Title: Valentine’s Day
Series: Book Two in Cupid’s Matchmaking Service Series
Genre: Paranormal, Teen Fiction, Romance, Chicklit
Roses are red
Violets are blue
The match has been made
I’M COMING FOR YOU…
Happy VALENTINE’S DAY, Lila…
The follow up review to my mom’s previous post, Cupid’s Match, Valentine’s Day is the continuation of Lila’s story as she navigates through the ever growing maze of secrets her new world seems to offer.
In Cupid’s Match, Lila is introduced to Cupid and the mythological world that comes along with being his match. While the author’s fun, twisted take on the classical image Cupid usually portrays was interesting, I couldn’t prevent my mind from reverting to their perceived origins rather than the images that LEPalphreyman used to conceptualize mythological analogies. I am a geek when it comes to mythology. Comparing the stories used by the author in this series to their traditional legends, ended up being one of my main focal points while reading. I admit, the portrayal of this whole “humanized” version of Cupid is more realistic than the typical baby with a heart tipped arrow that has been so widely accepted in our society. Thankfully, there were enough correlations in this updated story-line with traditional mythology that I wasn’t too distracted to keep me from enjoying the overall story.
Now, onto the review of the second book, the main reason for this post to be written. In Valentine’s Day, the addition of another, new threat comes to light. Of course with Lila’s naivety to this new world, she is not completely sure how to handle the hurdles thrown her way. This aspect was completely relatable. The protagonist has not yet been able to acclimate with this magical society she just been flung into. Seeing the fantastical world for the first time is bound to leave enough shock to last most of us a lifetime. However, with her friends like Cal, Charlie, Crystal, and of course Cupid, Lila is able to find some sort of barrings to help cope.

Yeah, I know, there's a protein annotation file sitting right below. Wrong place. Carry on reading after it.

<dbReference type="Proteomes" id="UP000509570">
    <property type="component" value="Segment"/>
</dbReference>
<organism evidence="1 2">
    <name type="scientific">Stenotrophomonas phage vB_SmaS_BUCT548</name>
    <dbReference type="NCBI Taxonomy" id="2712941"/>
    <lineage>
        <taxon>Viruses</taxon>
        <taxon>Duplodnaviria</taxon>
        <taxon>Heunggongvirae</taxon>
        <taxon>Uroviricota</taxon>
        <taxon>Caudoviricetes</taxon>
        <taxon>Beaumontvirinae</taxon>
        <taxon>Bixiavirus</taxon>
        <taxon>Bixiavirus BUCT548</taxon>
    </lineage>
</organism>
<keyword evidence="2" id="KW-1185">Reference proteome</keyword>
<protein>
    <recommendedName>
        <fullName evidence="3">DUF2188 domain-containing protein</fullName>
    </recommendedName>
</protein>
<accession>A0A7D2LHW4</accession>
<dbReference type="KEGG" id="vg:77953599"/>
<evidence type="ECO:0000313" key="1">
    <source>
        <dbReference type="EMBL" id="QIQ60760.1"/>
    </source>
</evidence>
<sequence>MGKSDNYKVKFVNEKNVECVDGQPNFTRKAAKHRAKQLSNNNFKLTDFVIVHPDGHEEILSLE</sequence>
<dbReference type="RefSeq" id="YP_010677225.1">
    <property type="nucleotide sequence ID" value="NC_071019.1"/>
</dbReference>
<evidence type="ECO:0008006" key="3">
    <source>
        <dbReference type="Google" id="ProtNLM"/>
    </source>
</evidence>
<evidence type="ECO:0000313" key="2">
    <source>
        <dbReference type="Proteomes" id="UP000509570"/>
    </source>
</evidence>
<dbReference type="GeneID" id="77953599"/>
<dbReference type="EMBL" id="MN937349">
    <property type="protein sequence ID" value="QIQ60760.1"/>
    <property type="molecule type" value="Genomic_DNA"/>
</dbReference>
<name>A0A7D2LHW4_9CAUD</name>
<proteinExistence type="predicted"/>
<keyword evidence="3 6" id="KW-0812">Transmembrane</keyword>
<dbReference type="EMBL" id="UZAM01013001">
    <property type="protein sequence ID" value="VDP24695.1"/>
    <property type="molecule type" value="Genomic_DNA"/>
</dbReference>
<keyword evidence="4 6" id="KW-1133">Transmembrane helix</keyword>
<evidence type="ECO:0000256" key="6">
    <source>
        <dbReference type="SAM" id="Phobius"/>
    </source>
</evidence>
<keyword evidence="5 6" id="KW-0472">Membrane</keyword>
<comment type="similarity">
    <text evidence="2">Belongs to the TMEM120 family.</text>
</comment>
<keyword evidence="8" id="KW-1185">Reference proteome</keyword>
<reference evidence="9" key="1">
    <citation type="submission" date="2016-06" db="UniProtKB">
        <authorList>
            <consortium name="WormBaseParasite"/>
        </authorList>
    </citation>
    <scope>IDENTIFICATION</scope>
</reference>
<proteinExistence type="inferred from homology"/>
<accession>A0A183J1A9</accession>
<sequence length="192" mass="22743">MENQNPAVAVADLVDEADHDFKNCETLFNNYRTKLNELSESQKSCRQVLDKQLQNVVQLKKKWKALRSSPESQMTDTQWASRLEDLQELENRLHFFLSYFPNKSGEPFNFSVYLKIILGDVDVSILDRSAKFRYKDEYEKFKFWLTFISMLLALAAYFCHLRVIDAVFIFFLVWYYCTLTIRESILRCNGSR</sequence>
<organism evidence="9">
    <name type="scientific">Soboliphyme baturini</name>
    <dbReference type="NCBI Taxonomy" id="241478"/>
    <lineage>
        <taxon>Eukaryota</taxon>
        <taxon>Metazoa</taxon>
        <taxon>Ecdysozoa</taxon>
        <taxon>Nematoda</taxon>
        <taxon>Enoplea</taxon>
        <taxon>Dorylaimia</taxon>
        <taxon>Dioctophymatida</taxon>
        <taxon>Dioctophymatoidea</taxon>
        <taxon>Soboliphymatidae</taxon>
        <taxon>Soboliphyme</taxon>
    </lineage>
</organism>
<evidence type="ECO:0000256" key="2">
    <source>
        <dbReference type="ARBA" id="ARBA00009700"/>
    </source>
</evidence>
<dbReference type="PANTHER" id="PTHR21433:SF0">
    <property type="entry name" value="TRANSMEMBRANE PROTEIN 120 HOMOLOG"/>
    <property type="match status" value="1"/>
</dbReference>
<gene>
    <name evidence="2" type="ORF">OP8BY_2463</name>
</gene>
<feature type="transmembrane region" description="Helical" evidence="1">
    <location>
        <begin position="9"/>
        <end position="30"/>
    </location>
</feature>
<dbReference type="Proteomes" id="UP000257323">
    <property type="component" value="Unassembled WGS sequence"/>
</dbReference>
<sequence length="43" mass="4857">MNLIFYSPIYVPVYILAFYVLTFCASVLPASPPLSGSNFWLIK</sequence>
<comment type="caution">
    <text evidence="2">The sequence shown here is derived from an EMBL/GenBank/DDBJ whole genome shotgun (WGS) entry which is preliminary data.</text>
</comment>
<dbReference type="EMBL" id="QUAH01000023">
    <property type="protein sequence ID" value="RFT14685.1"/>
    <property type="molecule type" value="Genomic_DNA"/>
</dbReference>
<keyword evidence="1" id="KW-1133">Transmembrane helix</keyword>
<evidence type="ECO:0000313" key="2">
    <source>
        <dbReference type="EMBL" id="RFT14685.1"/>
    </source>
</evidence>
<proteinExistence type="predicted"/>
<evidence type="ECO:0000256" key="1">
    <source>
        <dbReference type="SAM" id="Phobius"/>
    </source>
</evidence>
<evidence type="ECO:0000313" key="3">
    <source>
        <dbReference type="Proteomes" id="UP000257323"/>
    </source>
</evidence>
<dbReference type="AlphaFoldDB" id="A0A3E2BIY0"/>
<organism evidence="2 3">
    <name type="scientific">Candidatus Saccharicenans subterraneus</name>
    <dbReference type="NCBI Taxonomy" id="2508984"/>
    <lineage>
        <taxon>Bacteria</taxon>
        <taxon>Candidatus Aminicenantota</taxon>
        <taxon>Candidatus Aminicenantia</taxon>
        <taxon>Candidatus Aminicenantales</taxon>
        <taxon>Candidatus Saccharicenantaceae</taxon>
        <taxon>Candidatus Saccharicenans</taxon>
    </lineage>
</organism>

Valentine’s Day stirred up more mixed feelings for me than the first book. Reverting to my impressions of traditional mythology, some of the adaptations LEPalphreyman assimilated to these beloved stories didn’t rest well with me. Of course, I understand describing a version where you have more creative liberty, but there needs to be a balance within these changes. In all honesty, some of these new versions of traditional fables felt forced upon those of us who happen to love the classic and previously religious legends. I could be alone in my thoughts, but I would not be telling an honest review without addressing something that I feel so strongly about. In addition to the twisting of tales, I was a bit disappointed the two books as a whole, were a little lackluster in the romance department. When dealing with the god of love, I fully expected more moments of passion and love. I believe that the addition of just a few more scenes highlighting these connections in a book about Cupid and his match would have made their relationship and the whole story more believable.
Okay, that’s enough with the negative. Overall, the book(s) had well thought out characters. All of their personalities worked to either antagonize or strengthen the character’s relationships. I give credit to LEPalphreyman for being able to bring this inventive story, created in the nerve passageways of her brain, and transcribe it into written words. This is hard enough on its own, and successfully describing your vision clearly, I believe is sadly not always given enough credit. The world brought to life in these two books is enjoyable. Despite some stumbles, it was realistic depiction of the characters’ reactions and felt like an accurate portrayal of their emotions staying compatible with the story.